The Pentagon must stop forcing servicemen and women to take the anthrax vaccination against their will, unless President Bush signs a special order, a judge ruled Monday.
Millions of shots have been given and hundreds of service members have been punished for refusing them since the mandatory vaccinations started in 1998.
The judge ruled that the anthrax vaccinations fell under a 1998 law prohibiting the use of certain experimental drugs unless people being given the drug consent or the president waives the consent requirement.
Congress passed the law following fears that the use of such drugs may have led to unexplained illnesses among veterans of the 1991 Persian Gulf War that have come to be known as Gulf War Syndrome.
"The women and men of our armed forces put their lives on the line every day to preserve and safeguard the freedoms that all Americans cherish and enjoy," said Judge Emmet G. Sullivan of the United States District Court in Washington.
Sullivan issued a preliminary injunction, saying, "The United States cannot demand that members of the armed forces also serve as guinea pigs for experimental drugs."
The injunction is the result of a class action law suit brought by military personnel and civilians working for the Pentagon, reported CBS News Correspondent Howard Arenstein.
In his ruling, Sullivan pointed to the apparent risk in receiving the anthrax vaccination, noting that the rate of adverse reaction was recently revised upward from 0.2 percent to between 5 percent and 35 percent. Six deaths are attributed to the vaccine, Sullivan said.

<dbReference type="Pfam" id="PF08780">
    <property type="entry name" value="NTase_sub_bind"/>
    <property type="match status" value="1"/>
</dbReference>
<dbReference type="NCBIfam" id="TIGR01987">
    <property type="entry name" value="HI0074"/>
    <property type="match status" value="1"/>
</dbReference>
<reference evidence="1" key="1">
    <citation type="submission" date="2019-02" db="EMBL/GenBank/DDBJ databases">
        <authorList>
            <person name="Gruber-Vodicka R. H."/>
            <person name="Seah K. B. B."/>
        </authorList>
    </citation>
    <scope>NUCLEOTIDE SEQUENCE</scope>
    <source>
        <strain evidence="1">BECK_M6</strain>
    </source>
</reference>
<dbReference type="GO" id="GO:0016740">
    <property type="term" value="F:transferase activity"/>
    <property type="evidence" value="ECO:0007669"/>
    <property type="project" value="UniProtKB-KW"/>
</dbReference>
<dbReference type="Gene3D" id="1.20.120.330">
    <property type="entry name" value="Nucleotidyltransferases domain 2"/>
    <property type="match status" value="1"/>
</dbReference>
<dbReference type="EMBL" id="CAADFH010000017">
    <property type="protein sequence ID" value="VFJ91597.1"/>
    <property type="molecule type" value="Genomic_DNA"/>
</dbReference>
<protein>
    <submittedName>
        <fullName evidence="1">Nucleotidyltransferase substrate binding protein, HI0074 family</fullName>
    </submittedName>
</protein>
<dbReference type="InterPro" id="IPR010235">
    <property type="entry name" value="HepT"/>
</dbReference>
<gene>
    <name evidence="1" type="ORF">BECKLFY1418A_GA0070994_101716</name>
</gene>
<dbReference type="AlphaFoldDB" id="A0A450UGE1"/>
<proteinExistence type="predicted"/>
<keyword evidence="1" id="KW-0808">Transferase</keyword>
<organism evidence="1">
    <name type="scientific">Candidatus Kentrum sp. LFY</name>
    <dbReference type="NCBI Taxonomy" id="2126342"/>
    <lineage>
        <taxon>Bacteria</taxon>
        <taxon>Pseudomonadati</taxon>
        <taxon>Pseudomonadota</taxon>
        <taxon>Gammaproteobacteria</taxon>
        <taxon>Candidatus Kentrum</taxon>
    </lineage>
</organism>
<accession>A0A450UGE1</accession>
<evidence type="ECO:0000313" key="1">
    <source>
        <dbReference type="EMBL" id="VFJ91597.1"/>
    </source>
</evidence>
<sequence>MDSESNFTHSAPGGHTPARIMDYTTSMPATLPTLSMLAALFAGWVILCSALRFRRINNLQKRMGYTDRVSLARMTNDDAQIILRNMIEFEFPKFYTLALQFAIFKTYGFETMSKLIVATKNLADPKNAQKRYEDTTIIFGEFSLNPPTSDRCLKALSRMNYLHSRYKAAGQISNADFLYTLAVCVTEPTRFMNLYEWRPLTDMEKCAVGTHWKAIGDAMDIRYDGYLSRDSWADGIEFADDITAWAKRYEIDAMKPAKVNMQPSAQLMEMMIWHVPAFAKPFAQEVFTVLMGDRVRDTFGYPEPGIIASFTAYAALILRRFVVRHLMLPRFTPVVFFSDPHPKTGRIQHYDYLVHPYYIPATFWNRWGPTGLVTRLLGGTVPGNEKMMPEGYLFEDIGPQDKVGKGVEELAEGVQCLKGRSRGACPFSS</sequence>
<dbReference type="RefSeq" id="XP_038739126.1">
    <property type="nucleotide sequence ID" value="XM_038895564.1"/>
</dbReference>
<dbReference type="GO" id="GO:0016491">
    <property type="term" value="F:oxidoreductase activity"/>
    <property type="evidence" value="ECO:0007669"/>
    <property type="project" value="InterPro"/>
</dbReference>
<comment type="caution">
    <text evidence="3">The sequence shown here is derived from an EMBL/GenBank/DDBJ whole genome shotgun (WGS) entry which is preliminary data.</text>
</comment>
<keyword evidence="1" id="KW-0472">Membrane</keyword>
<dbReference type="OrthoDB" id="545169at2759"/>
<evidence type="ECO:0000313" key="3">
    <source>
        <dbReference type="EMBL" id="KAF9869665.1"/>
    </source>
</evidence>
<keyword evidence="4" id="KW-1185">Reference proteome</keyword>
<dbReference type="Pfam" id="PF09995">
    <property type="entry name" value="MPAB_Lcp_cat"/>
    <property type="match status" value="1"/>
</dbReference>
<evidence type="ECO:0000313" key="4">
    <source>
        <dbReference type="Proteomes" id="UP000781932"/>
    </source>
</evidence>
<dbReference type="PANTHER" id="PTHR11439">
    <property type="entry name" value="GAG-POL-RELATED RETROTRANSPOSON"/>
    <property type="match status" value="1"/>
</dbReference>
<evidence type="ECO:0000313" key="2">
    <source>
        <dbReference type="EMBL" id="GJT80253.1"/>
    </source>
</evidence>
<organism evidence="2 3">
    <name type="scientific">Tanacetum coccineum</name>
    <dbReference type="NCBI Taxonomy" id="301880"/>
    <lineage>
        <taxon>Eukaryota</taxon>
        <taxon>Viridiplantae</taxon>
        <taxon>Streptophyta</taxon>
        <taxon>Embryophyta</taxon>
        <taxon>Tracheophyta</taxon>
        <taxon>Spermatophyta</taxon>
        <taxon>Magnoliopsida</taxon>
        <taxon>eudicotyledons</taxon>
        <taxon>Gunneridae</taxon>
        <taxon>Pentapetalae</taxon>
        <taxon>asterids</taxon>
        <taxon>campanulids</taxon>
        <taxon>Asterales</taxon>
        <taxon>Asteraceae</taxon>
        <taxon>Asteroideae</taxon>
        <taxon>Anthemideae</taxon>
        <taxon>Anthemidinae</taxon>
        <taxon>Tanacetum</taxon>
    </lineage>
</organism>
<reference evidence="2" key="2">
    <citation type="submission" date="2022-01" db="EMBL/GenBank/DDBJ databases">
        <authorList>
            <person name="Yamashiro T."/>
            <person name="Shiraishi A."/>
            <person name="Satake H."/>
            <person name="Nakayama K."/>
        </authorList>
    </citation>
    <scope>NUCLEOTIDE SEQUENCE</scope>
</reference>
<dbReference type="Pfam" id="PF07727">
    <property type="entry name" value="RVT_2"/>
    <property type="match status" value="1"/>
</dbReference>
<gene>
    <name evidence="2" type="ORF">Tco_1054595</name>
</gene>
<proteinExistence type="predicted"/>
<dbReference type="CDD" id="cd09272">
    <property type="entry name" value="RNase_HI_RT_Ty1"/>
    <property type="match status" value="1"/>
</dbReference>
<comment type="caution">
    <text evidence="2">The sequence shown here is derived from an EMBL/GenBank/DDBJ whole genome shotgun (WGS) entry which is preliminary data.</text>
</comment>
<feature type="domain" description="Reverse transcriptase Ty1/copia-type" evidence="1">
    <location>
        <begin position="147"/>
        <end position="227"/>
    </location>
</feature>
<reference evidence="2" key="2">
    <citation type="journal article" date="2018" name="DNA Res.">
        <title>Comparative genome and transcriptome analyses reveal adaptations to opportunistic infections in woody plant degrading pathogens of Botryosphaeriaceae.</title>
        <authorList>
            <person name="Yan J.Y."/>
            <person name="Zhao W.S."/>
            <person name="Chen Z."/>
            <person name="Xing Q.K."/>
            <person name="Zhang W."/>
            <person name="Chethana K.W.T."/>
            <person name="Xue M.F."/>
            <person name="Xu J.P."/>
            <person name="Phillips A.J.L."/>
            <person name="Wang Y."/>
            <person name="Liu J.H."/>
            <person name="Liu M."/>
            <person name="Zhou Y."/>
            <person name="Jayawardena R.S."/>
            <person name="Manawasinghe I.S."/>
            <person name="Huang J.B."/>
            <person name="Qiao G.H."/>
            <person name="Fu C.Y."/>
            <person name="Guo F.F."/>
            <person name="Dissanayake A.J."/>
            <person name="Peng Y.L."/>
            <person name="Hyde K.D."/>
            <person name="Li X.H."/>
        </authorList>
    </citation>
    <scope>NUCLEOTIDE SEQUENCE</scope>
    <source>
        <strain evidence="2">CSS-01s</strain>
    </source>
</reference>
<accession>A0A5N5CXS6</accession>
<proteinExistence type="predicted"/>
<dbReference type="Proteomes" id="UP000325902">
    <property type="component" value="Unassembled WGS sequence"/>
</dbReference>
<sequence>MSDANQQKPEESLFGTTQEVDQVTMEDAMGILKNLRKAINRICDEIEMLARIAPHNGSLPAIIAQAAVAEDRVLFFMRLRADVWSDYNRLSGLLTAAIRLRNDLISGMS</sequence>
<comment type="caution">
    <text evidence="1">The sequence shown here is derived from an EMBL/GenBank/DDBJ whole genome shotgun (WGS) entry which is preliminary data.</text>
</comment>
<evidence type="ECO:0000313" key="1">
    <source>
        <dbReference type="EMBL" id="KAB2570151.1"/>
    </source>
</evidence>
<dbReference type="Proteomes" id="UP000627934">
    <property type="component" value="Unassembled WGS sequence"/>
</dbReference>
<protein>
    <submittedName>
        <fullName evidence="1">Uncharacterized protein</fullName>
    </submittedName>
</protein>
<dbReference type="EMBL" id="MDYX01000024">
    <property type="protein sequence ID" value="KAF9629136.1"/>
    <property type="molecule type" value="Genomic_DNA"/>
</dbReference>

The Pentagon had no immediate comment. A Pentagon Web site promoting the vaccine claims that data going back 20 years demonstrates the vaccine is safe, and that there is no evidence the vaccine is connected with illness suffered by Gulf War veterans.
Sullivan rejected the government concern that military discipline would be harmed if courts intervene between soldiers and their military superiors.
Believing Iraq and other nations had produced anthrax weapons, former Secretary of Defense William Cohen in 1997 ordered the armed forces immunized.
Shots started in 1998 for soldiers in areas believed to present the highest risk of infection — the Persian Gulf, then Korea.
Anthrax is caused by bacteria spores spread either by animals or weapons. The most serious form affects the lungs, with fatality rates near 50 percent. Death is somewhat less likely in cases where anthrax infects the digestive tract, and is rare when the skin is infected.